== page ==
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  1. #11

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    Quote Originally Posted by Poco
    The strange thing is those buddhas had already been defaced (literally had their faces knocked off). For a long time such defacing seemed to satisfy the strictures against human representation, but the Taliban obviously took it all to a new level.

    My parents smuggled a couple dozen examples of complete statuary out of the country -- bought from farmers who'd found them in their fields. Quite a few of them ended up in the Cleveland Museum of Fine Art, but I still have several proudly sitting in my living room. I'll struggle with the morality of keeping them as soon as I run out of all other worries.
    Poco...

    If those examples are mass products made for tourists, no problem. But is they are original Afghanistan art, your parents made criminal act (stealing and smuggling), and it would be only fair to return them to Afghanistan. By you (your parents) and by Cleveland Museum of Fine Art. Sorry for harshness, but that is that.

  2. #12

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    Quote Originally Posted by haris
    Poco...
    your parents made criminal act (stealing and smuggling),
    I agree, at least on the smuggling part. And I'll consider what to do about it once I inherit them outright. For the moment, though, my torment has limits. The farmers made money and without foreign buyers those statues would not have survived.

    I'll likely follow Cleveland's example on the statues' disposition once they're mine outright.


    Sorry to have diverted the thread with this, mrcallow.

  3. #13
    Aggie's Avatar
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    What I find most interesting is the most famous portrait taken by a National Geographic photographer was of an Afghan girl. We all have seent he image of that young girl. It graced the cover of their special 100 year anniversary book.
    Non Digital Diva

  4. #14
    Dorothy Blum Cooper's Avatar
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  5. #15
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    Could there be a more compelling case for colour, a more compelling portrait, or, when viewing the before and after images, a better example of why we need to care about the conditions of others?

    *

  6. #16

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    Quote Originally Posted by mrcallow
    Could there be a more compelling case for colour, a more compelling portrait, or, when viewing the before and after images, a better example of why we need to care about the conditions of others?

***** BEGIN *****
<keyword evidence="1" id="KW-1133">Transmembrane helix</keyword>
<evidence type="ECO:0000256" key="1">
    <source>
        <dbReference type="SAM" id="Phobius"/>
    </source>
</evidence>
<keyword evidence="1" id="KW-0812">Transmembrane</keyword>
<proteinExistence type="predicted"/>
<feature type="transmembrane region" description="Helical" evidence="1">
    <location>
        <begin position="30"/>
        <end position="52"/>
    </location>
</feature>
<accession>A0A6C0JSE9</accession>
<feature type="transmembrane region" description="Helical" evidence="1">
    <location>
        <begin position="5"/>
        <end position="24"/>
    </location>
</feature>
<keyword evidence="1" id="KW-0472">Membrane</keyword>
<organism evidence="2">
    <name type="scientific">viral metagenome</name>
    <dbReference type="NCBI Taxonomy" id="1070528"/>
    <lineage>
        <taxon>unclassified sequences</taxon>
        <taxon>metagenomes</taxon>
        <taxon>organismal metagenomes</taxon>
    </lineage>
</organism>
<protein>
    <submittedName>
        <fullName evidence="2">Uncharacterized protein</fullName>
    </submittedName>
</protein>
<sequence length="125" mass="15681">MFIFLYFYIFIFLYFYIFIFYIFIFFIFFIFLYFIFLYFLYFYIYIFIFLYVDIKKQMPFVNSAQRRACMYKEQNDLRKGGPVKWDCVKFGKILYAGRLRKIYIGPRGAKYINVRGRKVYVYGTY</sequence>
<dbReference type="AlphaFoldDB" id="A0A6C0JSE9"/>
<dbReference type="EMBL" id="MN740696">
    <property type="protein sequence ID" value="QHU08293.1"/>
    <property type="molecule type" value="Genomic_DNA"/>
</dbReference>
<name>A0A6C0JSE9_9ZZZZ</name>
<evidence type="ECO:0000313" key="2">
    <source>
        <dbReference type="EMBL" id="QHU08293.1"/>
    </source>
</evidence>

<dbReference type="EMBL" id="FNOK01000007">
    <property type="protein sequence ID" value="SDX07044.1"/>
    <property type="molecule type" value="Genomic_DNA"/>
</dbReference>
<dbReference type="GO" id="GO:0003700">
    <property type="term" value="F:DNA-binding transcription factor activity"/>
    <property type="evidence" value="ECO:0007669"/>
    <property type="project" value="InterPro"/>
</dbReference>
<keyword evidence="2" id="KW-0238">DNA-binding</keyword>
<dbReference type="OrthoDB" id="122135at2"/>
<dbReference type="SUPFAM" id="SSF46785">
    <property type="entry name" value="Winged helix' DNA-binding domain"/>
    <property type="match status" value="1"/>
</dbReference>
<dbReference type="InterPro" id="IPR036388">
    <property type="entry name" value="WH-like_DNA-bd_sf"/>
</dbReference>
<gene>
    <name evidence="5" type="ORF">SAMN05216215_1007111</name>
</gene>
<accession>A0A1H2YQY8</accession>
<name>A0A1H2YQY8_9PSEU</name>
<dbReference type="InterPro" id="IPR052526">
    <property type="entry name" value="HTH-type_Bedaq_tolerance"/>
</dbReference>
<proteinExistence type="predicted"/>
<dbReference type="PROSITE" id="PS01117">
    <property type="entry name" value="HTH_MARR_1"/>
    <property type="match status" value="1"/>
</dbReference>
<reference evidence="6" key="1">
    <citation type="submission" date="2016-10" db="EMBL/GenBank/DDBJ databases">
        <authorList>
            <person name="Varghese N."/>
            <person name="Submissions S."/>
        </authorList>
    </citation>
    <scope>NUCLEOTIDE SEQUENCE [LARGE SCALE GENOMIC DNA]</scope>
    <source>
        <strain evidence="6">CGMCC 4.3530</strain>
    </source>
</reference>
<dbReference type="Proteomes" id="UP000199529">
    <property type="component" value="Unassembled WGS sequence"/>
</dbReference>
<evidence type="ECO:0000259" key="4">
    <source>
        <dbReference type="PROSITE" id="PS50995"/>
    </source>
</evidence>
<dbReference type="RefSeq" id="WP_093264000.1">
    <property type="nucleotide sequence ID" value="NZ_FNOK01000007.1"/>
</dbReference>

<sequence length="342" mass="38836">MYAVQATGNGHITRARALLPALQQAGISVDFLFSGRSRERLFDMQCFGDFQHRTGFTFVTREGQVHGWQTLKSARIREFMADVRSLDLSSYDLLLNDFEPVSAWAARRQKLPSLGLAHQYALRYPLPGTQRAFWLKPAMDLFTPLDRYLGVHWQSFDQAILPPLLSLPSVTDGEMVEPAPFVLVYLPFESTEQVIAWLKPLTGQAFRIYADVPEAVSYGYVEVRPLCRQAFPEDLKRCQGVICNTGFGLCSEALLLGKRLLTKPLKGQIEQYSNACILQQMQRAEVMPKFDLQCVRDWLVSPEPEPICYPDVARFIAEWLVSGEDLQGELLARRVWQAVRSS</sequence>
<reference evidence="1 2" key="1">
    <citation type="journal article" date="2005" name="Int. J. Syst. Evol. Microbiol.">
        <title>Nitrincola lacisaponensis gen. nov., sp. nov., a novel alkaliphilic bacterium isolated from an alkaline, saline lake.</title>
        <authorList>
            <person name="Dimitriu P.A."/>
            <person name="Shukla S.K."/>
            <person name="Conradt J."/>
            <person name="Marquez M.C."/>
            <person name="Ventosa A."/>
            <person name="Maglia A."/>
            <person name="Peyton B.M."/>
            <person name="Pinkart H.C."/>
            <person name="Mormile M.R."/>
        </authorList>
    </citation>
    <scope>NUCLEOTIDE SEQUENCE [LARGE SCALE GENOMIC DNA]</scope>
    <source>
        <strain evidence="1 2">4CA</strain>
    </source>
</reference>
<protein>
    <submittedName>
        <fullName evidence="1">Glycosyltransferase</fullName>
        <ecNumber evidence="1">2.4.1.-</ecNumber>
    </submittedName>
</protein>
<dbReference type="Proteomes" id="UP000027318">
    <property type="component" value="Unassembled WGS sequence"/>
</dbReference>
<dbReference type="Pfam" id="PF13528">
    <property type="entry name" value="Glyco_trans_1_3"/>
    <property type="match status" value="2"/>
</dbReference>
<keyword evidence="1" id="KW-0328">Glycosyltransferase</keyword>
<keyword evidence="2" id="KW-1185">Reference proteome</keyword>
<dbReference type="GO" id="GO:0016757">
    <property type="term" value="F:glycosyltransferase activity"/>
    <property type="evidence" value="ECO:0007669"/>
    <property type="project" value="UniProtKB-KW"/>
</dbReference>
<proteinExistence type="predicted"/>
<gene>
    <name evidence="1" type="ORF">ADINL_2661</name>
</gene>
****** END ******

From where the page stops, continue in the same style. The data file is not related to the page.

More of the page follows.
Hear, hear.

  7. #17
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    Quote Originally Posted by mrcallow
    a website you may be interested in.

    The site is www.masoodkamandy.com. Masood Kamandy is trying to establish a photography department at Kabul University, Afganistan.
    The Taliban believed it was a criminal act to take a photograph...so, of course they closed the department

    The whole story has me in awe of this people's amazing courage to stand up against a government that was simply evil. Imaging what this country could be like if our people had but a small fraction of their courage.

  8. #18

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    great photography and powerful story


    .... I think the first image of what appears to be kites flying says it all...

    a photograph (something you could be killed for) of kite flying (something you could be killed for)
    "Where is beauty? Where I must will with my whole Will; where I will love and perish, that an image may not remain merely an image."

  9. #19

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    Quote Originally Posted by mrcallow
    a website you may be interested in.

    The site is www.masoodkamandy.com. Masood Kamandy is trying to establish a photography department at Kabul University, Afganistan.
    The Taliban believed it was a criminal act to take a photograph...so, of course they closed the department
    A friend of mine worked for Medecins Sans Frontiers in Afghanistan during the Taliban period. I got an email from him soon after he returned from some R&R in Thailand, where the tourist authority describes the country as 'the land of smiles'. By comparison he said, Afghanistan is the land of miserable old bastards with beards. He was constantly getting stopped by the religious police for not having a beard himself, but was always allowed to go when his intepreter explained that he was an infidel.

  10. #20

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    Has anyone seen the film, "Osama" which came out a couple of years ago? It's about a girl who had to dress like a boy to live in Afganistan, and she goes through all the trouble with the "Taliban" rules. She gets abused, tourtured, and raped/molested in the western standard.

    I don't know if this film reveals what is still going on over there today. Or has that really changed ever since the U.S. and its allies attacked the Talibans in 2001 and "democratized" their country?

    It was timely for the western audience when the film first came out in theaters back then. But I just saw it the other day for the first time and thought pretty awful about how women and children have to (or had to) live.

    Since its a beautiful film, I hope it means far more than its face values.

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